“Resource stocks still decline, and approach zero asymptotically, but it’s like going half the distance to the goal line in football – you’ll get closer every time but you’ll never score.”

    This is a Zeno’s paradox redux. One tacit premise of this is that the units are divisible ad infinitum. In other words, this proof works in a math that uses real numbers, but its application to the world we live in is actually a reductio ad absurdum argument against the idea that you can “divide the distance in half” infinitely.

    Hey, where did you go on Twitter? Can’t seem to find you.

  5. Mick Womersley

    I saw this on Revkin’s FaceBook page and thought it (and the MacLeans article) an interesting and misleading oversimplification, so I wrote a correction (or debate) and emailed it to you. You didn’t respond. perhaps you haven’t seen it yet. Here is the link.

  6. Mick Womersley

    OK, like I said in my response, we can probably agree on the application of Hotelling. (Hartwick is an addition to Hotelling, so I will continue to refer to the original. It’s the asymptotic Hotelling trajectory that does the intellectual “work” you want done. Apologies to Canadian pride.) I would just put more emphasis on the details of the thinking, engineering, and finance (including subsidy) that goes into advancing beyond fossil energy.

    I think you gloss over my other, possibly more important point, which is the effect to which your attenuated explanation has on the politics and public discourse. You published an article in Macleans blog which, if misread (and it almost certainly will be), essentially justifies oil sands exploitation on the grounds of Hotelling’s rule. Not a word about externalities.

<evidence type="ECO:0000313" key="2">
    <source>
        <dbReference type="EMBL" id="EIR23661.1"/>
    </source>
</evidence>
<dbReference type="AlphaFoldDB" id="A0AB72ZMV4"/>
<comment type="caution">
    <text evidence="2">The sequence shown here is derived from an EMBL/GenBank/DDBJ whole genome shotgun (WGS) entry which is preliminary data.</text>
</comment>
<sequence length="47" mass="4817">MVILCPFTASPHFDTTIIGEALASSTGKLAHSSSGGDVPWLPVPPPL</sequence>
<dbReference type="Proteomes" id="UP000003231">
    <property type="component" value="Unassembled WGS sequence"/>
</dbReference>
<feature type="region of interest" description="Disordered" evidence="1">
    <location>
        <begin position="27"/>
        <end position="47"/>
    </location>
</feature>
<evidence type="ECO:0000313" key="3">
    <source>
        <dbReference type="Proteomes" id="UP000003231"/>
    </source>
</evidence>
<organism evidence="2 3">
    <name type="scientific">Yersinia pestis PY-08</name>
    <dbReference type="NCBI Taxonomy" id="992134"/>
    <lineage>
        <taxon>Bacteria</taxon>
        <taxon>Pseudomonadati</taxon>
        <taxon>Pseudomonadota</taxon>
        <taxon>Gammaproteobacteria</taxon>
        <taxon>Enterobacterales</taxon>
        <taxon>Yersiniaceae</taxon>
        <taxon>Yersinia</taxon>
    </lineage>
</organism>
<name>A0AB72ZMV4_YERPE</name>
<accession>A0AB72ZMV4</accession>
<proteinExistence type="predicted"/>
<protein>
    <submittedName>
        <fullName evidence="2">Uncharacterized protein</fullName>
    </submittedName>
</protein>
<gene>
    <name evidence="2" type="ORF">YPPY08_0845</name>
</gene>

Not a note about Alberta’s intellectually crippling conflict of interest. I think this is a fairly clear case of denial.

    I’m going to copy over the comments to my own blog, so my students can follow this.

  7. Mick Womersley

    Quick follow up: Isn’t the reason you had to stop your Twitter feed because of the positive and negative blowback from your posts? Demonstrating that you’ve been misread?

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  9. Mick Womersley

    Andrew, it’s not me that’s misreading the piece. I’m fully familiar with the theory, possibly more so than you since I was made to learn the ecological economics criticism too.

    It’s the people making comments on the Twittersphere and the comments on Maclean’s blog that are misreading your piece. This should be obvious, and I find it funny that you can’t see this.

    The reason, which is clear to me, if not to you, is that your explanation is attenuated, if not entirely misplaced in the context in which it is published, especially in Maclean’s, and has political impact that you didn’t imagine would occur.

    Your mystification over “misreading” is perhaps excusable naïveté. What would perhaps be a greater fault would be if you teach this material without balancing it with the various alternate viewpoints.